The Philadelphia Energy Solutions refinery continued to emit concentrations of benzene far above EPA’s limit for the carcinogenic gas even half a year after a June 2019 catastrophic fire shut down the 150-year-old oil processing facility, newly released data shows.
The previously unreported benzene data, posted online by EPA last week, raises fresh questions about what the private equity-owned company and regulators are doing to protect people who live near the PES refinery from decommissioning activities and legacy pollution, environmental experts and activists say.
In December 2019, the data shows, the refinery’s average annual benzene emissions level was 49 micrograms per cubic meter of air — more than five times the EPA limit.
The site’s emissions average is calculated from EPA-required benzene readings taken every two weeks at passive air monitors placed around the perimeter of the refinery and released to the public quarterly. Nine of those readings in the last quarter topped EPA’s benzene “action level” of 9 micrograms per cubic meter of air, including several that were above 30 micrograms.
Two of those high measurements, taken from monitors near the Southeast corner of the refinery, were “related to fugitives during benzene tanks de-inventory operations,” PES told EPA. “De-inventory is part of shut down of [refinery] processing operations.”
Peter DeCarlo, an environmental engineering professor at Johns Hopkins University who lives just north of the refinery, said the data illustrates the difficult task ahead for PES and Hilco Redevelopment Partners, which agreed to purchase the heavily contaminated complex for $252 million during a bankruptcy auction earlier this year. The privately owned Chicago-based firm intends to demolish the 330,000-barrel-per-day refinery — once the East Coast’s largest — and build a mixed-use industrial park in its place.
In December 2019 the refinery’s average annual benzene emissions level was more than five times the EPA limit.
“There is a legacy — a tail after industrial activities have ended — where there still is pollution that gets into the air from either the stuff that’s left over or the water and land that have been contaminated,” he said.
The 1,300-acre site has been used for oil storage since the 1870s. But with its location 3 miles from downtown Philadelphia and easy access to transportation by road, rail or the Schuylkill River, the polluted property remains an attractive piece of real estate.
The shuttered refinery’s ongoing benzene problems, DeCarlo added, also raise questions about the commitment to safety by PES, a company created by the Carlyle Group in 2012. But, after two bankruptcies in as many years, the company is now mainly owned by Credit Suisse Asset Management and Bardin Hill Investment Partners, its former creditors.
“My impression is that they were in it to make money, make it quickly and then get out,” he said of Carlyle, which is now a minority investor in PES. “If they’re not interested in doing proper remediation, that would be in line with that assessment of their financial motivation.”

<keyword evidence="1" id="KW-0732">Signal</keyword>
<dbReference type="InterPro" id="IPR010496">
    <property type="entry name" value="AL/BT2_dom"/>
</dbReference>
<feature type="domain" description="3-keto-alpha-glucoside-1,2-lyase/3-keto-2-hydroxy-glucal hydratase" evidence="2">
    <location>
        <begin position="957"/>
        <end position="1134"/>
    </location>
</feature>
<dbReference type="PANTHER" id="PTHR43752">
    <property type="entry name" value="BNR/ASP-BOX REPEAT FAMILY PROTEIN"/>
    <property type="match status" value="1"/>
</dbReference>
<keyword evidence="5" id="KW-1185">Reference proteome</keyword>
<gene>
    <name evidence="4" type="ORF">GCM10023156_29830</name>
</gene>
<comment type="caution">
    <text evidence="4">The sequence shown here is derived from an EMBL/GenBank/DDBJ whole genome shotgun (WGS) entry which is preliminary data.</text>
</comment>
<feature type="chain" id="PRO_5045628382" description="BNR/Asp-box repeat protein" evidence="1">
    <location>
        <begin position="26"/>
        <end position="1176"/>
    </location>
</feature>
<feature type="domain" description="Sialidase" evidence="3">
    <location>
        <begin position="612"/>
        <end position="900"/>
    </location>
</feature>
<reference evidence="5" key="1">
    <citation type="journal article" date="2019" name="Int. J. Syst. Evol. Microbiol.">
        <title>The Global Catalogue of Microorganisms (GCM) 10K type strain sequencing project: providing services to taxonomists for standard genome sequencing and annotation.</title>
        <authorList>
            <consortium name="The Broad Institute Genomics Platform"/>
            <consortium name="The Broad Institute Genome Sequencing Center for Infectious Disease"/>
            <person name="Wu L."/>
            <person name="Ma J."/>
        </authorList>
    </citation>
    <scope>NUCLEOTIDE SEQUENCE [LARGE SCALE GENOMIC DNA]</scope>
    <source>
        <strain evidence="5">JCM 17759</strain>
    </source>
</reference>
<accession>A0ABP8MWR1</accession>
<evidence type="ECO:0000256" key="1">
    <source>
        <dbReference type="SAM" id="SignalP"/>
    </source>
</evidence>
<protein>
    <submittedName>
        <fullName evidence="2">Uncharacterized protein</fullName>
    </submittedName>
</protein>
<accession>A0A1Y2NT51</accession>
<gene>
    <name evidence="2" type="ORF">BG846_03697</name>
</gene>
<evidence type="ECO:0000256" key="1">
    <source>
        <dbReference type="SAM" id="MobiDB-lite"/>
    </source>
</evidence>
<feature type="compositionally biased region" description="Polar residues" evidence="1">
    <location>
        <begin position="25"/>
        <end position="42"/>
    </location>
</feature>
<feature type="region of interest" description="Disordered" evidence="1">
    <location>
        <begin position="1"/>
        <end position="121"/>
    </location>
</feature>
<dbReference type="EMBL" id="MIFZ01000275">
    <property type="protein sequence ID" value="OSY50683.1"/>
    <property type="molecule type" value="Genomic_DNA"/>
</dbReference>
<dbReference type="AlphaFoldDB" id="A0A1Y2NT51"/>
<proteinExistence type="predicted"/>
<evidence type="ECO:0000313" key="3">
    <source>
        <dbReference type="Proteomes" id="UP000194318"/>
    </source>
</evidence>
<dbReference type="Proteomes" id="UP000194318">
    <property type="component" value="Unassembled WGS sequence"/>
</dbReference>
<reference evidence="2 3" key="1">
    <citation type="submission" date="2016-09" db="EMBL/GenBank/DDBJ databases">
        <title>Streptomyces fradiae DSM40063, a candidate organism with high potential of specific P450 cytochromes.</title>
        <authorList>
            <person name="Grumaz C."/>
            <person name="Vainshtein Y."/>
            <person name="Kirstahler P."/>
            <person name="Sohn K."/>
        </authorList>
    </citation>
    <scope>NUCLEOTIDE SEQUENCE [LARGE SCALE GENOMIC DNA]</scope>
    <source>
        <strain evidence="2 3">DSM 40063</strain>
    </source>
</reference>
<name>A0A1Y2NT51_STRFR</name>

PES didn’t respond to a request for comment. Bardin Hill declined to comment, and Carlyle declined to comment on the record.
Gary Epstein, a spokesman for Hilco, said the site’s next owners are “focusing all our efforts on closing the transaction, which is on schedule, as we work toward finalizing our responsible, sustainable redevelopment plan.”
Earlier this year, a watchdog group’s analysis of benzene data from every refinery in the United States found PES had the highest annual average emissions. The refinery is across an expressway from schools, parks, a strip mall and hundreds of homes.
Chronic exposure to even low levels of benzene is linked to an increase in cancers, especially leukemia. High short-term exposure to the chemical — a component of crude oil and refined gasoline — can interfere with the formation of red blood cells and harm people’s immune systems.
EPA began requiring refineries to monitor benzene in 2018 because the carcinogen is present in nearly every stage of the refining process and serves as an indicator chemical for leaks of other hazardous air pollutants.
PES has been reporting benzene emissions to EPA and the city of Philadelphia since early 2019. But regulators have said little to the people who live and work near the refinery about its consistently high benzene emissions, according to Dr. Marilyn Howarth, the director of community outreach at the University of Pennsylvania medical school’s Center of Excellence in Environmental Toxicology.
“It’s one thing to have an excursion for one day that then goes away,” she said. “But here, in one location, you have excursions over a several month period. The community deserved to know that.”
In statements provided to E&E News, city and federal regulators both emphasized that the refinery’s benzene readings weren’t necessarily a threat to the community since the concentration of the gas diminishes to some extent the farther one gets from the fence line.
Jeff Landis, an EPA spokesperson, also said federal regulators rely on “permitting agencies and local partners to communicate relevant risk information to the local community.”
Local environmental activists say that isn’t happening.
“We don’t have information that explains to us why” the benzene levels are still so high, said James Mullison, a member of Philly Thrive.
“There’s a lot of open questions as to how exactly we’re going to remediate all of the oil byproducts and the hydrocarbons that have been dispersed into the soils over 150 years of oil refining,” he said. “How is all that going to be cleaned up in a way that’s safe for this community?”